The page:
Photos courtesy of Diana’s Merry Bears
In the classic musical “The King and I,” Anna, newly appointed teacher in the royal court of Siam, sings the bouncy song “Getting to Know You.” One of the lyrics really resonates with me: “It’s a very ancient saying, but a true and honest thought. If you become a teacher, by your pupils you’ll be taught.” That sentiment certainly holds for me, because I am amazed at what my 12-year-old daughter recently taught me, or at least exposed me to. Substitute “parent” for “teacher,” and it really is quite remarkable what we can pick up from our children — provided we keep our eyes and ears open, and our mouths closed long enough to permit them to speak their minds.
Jane has been reading a book called “The Soul of an Octopus,” written by Sy Montgomery. And, yes, the “octopus” really does refer to that tentacle underwater creature, and “soul” actually does imply that it has a consciousness, a spirit, a thought process, and a purpose. That’s pretty heady stuff to consider as an adult. Imagine reading it and processing it at age 12!
What really impressed me about my daughter’s immersion into this oceanic odyssey is that she drew a life lesson from it — she came away comparing the aversion many people feel toward octopuses (yep, that’s the right plural; it’s not octopi) to how so many folks dismiss different people out of hand. People look at octopuses and think, “Yuck! They look all squishy, slimy, and scary!” People also look at folks who are different from themselves and think much the same thing: “Different, dangerous, and daunting!” Jane was able to make the parallel of branding an octopus before getting to know it, and prejudging a person. Rodgers and Hammerstein would be proud that their “Getting to Know You” lyrics reflect everything good that happened this past week in Jane’s reading and my observing!
Following on the heels (or should I say the suction cups or suckers) of the octopus revelation, I also had the good fortune of getting to showcase Diana Ussery’s top-notch dragons. Much like the misunderstood octopus, the dragon has been presented as friend or foe, depending upon where you stand when he’s releasing his scorching fire breath. I talked about that in last week’s The Plush Life, and this week I discovered Ms. Ussery’s clever and quirky other sci-fi beasts — her characters that seem to have emerged from a maiden’s medieval tapestry design.
With a penchant for SteamPunk, many of her offerings also have that wondrous blend of reality and alternate reality. They’re not keyed into the laws and bylaws of real-world science, but they all look as if they could spring to life in the universe of H.G. Wells and Jules Verne. (Also, my beloved “Game of Thrones.” Even though that show has such a fantasy medieval feel to it, they also have some pretty souped-up weaponry and modes of transportation.)
When I had the chance to chat with Diana Ussery, I asked her how she managed to conjure up so many mystifying, magical characters.
“I’m open-minded about all movies, for I never know what they will make me think of,” she told me. “I especially love fantasy in ALL ways! I like to get audiobooks so I can listen to them while I work or drive. I enjoy everything about fantasy, and I love to make anything that has been in or on my mind. It’s thrilling to be able to make a witch or a skeleton, a dragon or a demon. If I can dream it up, I love being able to make it real.”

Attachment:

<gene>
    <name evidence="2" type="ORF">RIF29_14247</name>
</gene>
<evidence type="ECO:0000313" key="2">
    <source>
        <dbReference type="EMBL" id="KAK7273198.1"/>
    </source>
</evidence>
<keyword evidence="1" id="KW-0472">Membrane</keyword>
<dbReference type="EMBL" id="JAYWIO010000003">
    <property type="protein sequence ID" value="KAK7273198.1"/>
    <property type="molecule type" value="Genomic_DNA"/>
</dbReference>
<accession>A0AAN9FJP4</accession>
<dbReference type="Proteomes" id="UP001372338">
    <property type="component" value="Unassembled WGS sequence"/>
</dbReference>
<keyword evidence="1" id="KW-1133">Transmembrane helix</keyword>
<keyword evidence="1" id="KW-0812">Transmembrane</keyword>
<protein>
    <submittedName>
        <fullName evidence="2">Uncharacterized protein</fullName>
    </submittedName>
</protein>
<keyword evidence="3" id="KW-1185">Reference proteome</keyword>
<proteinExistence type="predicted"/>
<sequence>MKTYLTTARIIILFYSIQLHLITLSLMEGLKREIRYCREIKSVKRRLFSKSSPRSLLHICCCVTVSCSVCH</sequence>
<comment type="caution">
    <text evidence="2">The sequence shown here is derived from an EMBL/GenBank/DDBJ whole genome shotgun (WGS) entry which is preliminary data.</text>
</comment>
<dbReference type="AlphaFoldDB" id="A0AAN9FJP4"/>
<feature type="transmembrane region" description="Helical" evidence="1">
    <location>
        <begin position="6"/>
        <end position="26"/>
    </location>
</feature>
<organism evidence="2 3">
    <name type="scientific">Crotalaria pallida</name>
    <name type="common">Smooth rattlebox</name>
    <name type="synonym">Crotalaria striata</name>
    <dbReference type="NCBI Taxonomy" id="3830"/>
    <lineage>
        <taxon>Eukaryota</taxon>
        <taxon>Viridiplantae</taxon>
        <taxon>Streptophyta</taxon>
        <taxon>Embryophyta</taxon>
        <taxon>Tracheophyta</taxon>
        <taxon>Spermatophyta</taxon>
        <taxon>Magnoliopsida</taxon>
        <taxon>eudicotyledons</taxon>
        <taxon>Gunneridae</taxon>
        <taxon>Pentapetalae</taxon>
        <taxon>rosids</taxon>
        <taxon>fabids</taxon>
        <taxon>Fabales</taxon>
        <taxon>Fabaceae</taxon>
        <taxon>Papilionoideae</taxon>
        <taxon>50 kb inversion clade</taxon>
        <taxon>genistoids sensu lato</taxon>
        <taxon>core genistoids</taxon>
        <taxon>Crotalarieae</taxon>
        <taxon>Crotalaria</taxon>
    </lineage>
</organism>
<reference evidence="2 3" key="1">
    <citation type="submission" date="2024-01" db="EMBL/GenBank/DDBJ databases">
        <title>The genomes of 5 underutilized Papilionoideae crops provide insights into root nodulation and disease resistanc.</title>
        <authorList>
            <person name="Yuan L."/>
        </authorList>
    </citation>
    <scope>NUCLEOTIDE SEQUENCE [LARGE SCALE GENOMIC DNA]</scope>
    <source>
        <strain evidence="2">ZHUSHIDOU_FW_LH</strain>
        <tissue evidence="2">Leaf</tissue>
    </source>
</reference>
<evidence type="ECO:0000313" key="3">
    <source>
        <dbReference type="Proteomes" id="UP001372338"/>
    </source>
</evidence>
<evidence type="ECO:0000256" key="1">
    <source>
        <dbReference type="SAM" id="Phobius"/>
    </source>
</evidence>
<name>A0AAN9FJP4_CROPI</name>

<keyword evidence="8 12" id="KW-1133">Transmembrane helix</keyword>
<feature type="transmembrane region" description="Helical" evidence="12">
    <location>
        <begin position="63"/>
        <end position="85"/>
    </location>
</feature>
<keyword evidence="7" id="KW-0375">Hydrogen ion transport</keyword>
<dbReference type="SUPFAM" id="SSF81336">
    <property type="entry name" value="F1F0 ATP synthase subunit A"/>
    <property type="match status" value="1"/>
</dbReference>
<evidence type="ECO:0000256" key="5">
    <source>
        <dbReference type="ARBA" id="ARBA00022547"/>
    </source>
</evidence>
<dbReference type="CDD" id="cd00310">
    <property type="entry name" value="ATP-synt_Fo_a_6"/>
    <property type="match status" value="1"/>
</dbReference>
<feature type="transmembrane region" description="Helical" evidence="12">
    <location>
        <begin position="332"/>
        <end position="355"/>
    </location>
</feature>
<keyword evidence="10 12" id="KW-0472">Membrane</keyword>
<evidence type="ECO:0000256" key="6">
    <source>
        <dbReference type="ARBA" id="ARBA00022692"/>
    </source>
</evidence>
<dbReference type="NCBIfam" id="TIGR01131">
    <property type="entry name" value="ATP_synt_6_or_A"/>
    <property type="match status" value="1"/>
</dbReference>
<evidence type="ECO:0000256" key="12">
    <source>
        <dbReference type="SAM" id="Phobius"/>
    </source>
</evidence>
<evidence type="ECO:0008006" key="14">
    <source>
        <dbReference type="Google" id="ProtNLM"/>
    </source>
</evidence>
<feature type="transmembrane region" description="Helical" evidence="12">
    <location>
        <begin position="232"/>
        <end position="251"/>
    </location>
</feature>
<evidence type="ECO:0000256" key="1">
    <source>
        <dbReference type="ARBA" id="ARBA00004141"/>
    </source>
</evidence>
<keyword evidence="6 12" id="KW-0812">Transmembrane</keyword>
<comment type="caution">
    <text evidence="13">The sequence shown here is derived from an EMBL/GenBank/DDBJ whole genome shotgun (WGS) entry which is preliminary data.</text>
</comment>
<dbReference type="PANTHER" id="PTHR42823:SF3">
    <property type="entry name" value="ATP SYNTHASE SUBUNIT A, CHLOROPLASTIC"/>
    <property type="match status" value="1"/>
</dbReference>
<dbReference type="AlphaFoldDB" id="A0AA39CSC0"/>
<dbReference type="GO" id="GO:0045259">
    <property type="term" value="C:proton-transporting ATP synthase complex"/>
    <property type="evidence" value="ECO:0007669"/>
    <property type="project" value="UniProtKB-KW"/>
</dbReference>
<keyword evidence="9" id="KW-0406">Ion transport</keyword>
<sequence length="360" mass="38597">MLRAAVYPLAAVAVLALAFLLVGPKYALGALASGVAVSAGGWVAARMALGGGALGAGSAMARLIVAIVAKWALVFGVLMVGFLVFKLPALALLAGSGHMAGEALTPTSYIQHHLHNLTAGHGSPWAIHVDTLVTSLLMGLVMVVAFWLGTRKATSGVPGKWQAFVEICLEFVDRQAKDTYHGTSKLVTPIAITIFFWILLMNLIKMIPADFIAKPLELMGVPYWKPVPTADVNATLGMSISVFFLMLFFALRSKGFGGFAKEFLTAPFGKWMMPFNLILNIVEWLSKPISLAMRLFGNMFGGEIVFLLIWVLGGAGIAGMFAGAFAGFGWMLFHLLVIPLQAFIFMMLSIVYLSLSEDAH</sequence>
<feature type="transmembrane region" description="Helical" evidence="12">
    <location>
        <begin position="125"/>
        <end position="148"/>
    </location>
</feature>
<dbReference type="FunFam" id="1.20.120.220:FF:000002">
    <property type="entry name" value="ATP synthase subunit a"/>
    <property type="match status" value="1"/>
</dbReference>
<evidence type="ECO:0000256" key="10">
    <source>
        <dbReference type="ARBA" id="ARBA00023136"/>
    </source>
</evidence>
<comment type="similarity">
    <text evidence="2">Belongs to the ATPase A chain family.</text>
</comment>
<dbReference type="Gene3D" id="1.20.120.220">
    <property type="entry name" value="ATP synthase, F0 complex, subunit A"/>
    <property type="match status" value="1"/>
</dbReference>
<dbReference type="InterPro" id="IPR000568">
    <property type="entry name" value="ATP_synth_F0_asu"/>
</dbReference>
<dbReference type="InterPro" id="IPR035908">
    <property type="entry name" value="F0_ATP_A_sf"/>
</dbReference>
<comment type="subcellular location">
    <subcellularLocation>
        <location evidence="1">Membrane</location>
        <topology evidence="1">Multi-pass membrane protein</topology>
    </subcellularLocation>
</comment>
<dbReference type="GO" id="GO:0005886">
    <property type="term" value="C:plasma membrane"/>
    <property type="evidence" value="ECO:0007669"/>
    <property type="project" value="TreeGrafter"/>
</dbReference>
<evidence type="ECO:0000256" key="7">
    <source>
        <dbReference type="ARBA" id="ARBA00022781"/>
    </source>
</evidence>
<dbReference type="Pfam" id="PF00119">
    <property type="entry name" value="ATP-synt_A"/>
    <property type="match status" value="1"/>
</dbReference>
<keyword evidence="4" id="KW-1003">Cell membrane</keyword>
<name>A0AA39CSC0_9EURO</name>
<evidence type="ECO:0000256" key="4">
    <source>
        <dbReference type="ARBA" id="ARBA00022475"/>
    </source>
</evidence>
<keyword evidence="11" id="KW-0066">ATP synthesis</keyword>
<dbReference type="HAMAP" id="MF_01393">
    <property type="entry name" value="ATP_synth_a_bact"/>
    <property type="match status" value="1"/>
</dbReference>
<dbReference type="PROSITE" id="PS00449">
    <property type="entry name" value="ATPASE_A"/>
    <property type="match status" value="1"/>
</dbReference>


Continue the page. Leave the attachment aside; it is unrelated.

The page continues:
The California-based artist has that enviable ability to make the UNreal seem real. She traffics in the art of making make-believe become part of our ordinary world. “Sometimes I see a picture that someone has painted or drawn, and that can start an image that pops up in my head,” she revealed. “What I end up thinking could be way different from what I first saw, but it ends up working and making sense for me. I will usually draw some pictures, and then I will make some of them come alive. Most of my work is not what you’d label ‘cutesy.’ I just can’t seem to do that,” she stressed. “Instead, a lot of my work is called ‘boyish’ or ‘Halloweenish’ or ‘science-fictionish.’ I understand why my work is seen that way. I favor a lot of dragons, SteamPunk, rats, and other critters that have that fantasy feeling. My critters are not cute kiddy stuff!”
Interestingly, Ussery made her first dragon back in 1995 at the request of her daughter. Many more fiery, fierce figures followed, and Ussery’s menagerie has expanded over the next 20-plus years. “I do think outside the box! All of my non-traditional teddy bears sell better than my ‘plain’ bears. Collectors respond to all the details I put into my pieces, and I love to talk to them about how one of my pieces came to be,” the artist shared.
Creating many one-of-a-kind pieces, Ussery is always delighted when her original works of art find a good home. She has her notion of what constitutes the perfect environment for her handiwork: “My ideal customer is one that will enjoy my creations. Hopefully, my teddy bears or other critters will always make them smile. Where they end up, I hope it will be where another character will eventually come and join them. It could be another piece of my work or someone else’s. It just makes me happy to know that my work will arrive in homes that love bears and critters, or medieval tales and fantasy stories.”
Diana Ussery unabashedly loves the legends and myths that contain winged, flying dragons and the SteamPunk classics that follow the exploits of hot-air balloon adventurers and innovative, inventive scientists. She identifies with all of these unique characters — heroes and heroines. When asked if she could be any fantasy character in the world, who would she become? Her answer is simple: “I think a medieval witch with unlimited power, but I would use if for good, not evil!”